Tips for Treating Eczema
Not the most glamorous topic there is, but I felt inspired to share my experiences with eczema because lately, my eczema has been improving. Yay! I’ve been reflecting on what I’ve been doing right, and I realized that there are a few key things that greatly helped with treating this condition. In case you don’t know what eczema is, it’s inflammation of the skin and is often characterized by itching and dryness, redness, swelling, flaking, cracking, and even bleeding (yup). I think anyone who’s had it would know how painfully itchy it can get, and how unsightly it can become. I wanted to share some tips for treating eczema.
1. The skin must be kept moisturized at all times. Trust me on this, because it’s what I’ve been doing more diligently these past few weeks. Take a tube of a lotion that effectively moisturizes and doesn’t irritate your eczema. At the moment, for me, that’d be the Jergens Overnight Repair Moisturizer. Wherever at home that I stay for long periods at, I put a tube of this lotion right beside me. I’m often at my desk, so I put it beside the computer, right where I can see it so I don’t forget to apply.
I have eczema on two fingers on one hand, and I put on the lotion on both hands after every single hand-washing and once every hour, and in addition, anytime I feel like it. It may seem like a bit of an exaggerated frequency, but it works for treating, preventing, and keeping eczema under control. When I stay in air-conditioning, I use a more heavy-duty hand cream, the Neutrogena Norwegian Formula Hand Cream, and try to apply it just as often. When my hands are in bad condition, I love using a an emollient balm, or solid lotion, as it’s called, made of natural ingredients from an Etsy shop named Epically Epic.
2. Avoid harsh soaps and highly-fragranced products. Avoid using perfumey soaps, shower gels, and lotions on areas with eczema because these may irritate the area. I love natural, unscented soaps or washes for those areas and try to stick to mildly scented lotions only. The strongly scented stuff I just put on the rest of my body.
3. Get enough sleep and try to relax. Aside from remembering to apply lotion frequently, this is the other thing I’ve been doing successfully. I can’t guarantee that this will be helpful to everyone with the same skin condition, but this definitely works for me. When I get enough sleep, my eczema is always noticeably less itchy and red as compared to when I pull a lot of all-nighters. Getting a good night’s sleep also helps keep my stress levels down. For me, being overly stressed automatically equals incredibly itchy hands and feet, which I can’t resist scratching and end up bleeding, ugly, and painful. Try to get enough sleep and relax when you’re feeling upset or stressed.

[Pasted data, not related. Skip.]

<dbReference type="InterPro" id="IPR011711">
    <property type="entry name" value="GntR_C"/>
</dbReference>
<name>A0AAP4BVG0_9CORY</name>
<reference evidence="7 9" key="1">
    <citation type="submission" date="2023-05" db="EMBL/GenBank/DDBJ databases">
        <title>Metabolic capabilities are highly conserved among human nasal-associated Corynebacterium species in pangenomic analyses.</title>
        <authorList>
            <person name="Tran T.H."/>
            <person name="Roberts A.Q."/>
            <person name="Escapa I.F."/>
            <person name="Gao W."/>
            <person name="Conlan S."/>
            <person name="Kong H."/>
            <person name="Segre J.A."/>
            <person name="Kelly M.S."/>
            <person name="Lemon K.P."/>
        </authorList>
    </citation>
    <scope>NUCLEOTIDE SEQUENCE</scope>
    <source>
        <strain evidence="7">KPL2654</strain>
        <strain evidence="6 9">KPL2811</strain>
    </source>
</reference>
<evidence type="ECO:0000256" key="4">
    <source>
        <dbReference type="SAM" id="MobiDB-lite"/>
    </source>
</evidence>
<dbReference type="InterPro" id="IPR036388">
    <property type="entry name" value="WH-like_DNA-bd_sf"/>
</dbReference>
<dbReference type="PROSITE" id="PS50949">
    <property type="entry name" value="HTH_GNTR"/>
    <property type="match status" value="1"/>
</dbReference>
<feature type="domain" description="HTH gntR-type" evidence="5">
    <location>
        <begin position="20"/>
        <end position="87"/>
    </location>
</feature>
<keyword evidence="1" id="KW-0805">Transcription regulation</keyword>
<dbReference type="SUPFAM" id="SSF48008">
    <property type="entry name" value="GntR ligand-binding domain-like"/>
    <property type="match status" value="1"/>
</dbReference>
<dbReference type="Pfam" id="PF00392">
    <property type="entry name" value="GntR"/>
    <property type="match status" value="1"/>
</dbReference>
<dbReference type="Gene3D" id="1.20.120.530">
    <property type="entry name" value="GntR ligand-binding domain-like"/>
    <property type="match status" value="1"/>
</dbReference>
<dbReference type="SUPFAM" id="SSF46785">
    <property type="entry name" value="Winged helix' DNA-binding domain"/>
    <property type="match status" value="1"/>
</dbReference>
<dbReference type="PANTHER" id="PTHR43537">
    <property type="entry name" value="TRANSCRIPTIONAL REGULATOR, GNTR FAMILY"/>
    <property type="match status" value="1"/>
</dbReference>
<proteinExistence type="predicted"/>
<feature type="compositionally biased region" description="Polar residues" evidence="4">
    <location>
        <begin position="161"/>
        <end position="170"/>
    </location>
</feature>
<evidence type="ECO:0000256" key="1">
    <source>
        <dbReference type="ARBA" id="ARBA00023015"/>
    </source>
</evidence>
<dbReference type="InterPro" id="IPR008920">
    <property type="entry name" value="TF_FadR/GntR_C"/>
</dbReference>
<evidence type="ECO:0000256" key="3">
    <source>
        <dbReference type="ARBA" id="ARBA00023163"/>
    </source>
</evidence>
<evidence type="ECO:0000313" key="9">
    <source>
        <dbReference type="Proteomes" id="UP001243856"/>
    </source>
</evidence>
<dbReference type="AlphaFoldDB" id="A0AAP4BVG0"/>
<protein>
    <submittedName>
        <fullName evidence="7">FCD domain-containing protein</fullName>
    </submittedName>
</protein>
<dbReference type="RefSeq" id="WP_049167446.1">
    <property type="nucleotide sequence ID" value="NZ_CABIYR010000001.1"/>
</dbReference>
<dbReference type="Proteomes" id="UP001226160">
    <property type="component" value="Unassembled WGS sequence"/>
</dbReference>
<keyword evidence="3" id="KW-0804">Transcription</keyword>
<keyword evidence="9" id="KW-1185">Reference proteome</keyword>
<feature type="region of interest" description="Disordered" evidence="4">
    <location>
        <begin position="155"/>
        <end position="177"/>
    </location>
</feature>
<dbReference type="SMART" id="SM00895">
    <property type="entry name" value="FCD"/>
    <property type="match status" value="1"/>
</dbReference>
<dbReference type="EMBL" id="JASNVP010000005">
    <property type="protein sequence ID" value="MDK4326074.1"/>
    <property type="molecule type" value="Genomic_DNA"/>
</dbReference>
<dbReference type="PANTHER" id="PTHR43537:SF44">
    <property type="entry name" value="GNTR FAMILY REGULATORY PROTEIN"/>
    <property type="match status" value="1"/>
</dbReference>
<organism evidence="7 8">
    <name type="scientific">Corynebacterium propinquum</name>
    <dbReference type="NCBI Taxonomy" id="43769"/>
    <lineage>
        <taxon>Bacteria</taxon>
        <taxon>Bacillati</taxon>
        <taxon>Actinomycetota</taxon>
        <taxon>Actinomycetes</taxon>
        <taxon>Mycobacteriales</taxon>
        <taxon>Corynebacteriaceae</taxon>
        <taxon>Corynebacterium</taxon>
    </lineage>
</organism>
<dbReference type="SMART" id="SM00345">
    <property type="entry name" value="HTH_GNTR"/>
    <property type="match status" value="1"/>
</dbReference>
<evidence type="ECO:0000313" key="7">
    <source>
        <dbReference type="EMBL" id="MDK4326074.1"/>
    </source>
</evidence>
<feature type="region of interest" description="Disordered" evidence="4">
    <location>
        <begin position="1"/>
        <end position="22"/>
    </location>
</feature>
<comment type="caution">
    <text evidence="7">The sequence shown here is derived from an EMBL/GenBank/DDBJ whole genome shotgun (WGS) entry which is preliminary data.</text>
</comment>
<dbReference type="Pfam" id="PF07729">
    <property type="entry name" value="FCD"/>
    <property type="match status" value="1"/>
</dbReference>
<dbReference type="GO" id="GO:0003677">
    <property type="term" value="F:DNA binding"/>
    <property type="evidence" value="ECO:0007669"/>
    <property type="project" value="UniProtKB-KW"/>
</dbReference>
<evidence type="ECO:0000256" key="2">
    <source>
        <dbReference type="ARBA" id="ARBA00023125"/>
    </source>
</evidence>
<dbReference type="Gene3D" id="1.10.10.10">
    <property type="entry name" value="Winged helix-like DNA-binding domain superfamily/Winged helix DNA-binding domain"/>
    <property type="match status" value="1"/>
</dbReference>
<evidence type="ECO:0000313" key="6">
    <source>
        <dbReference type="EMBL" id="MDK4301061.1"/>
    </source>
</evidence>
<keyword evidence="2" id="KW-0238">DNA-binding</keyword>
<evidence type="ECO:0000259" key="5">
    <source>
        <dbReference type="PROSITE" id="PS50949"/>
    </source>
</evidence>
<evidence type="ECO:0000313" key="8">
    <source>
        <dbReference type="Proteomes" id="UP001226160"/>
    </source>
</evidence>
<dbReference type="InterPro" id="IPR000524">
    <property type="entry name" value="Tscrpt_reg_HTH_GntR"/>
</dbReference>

4. Wear plastic gloves if you’ll be handling cleaning products or dishwashing liquid. Someone had told me before that I was maarte for wearing gloves when I wash the dishes, but hey, I gotta do it to keep my eczema under control. Dishwashing liquids always end up irritating my skin and making my spots itchy and more dry. Gloves are even more of a must when you’ll be cleaning and using household cleaning products like detergent or bleach.
5. Try not to stay in the shower too long or use hot water. This is advice from a dermatologist I consulted, and true enough, I find my skin more likely to get irritated when I take too-long baths or when I give my daughter a bath and don’t towel off and apply lotion immediately. I often use warm water, which she said was alright, but avoid hot water which she told me would probably also make my eczema more itchy.
6. Take an anti-itch tablet and have your topical cream ready when your eczema is itchy. I usually just take something over-the-counter, like Alerta, to help make the itching more bearable and keep me from scratching like crazy. It helps. My dermatologist also prescribed a cream for me which I apply any time my spots are itching.
7. Consult a dermatologist. I think this is pretty obvious already so I saved it for last. Anytime you feel that you need help with any skin condition, and especially if your daily routines are starting to get affected and the condition just seems to keep getting worse, go to a derma. I’ve spent a lot on consultation fees and medications, but I always see immediate improvements. Once the medicine has taken effects, the rest is up to you. I find that maintenance is key. Follow-up doctor appointments, paying attention to your skin, and taking care of yourself are important factors in treating, and eventually getting rid of eczema.
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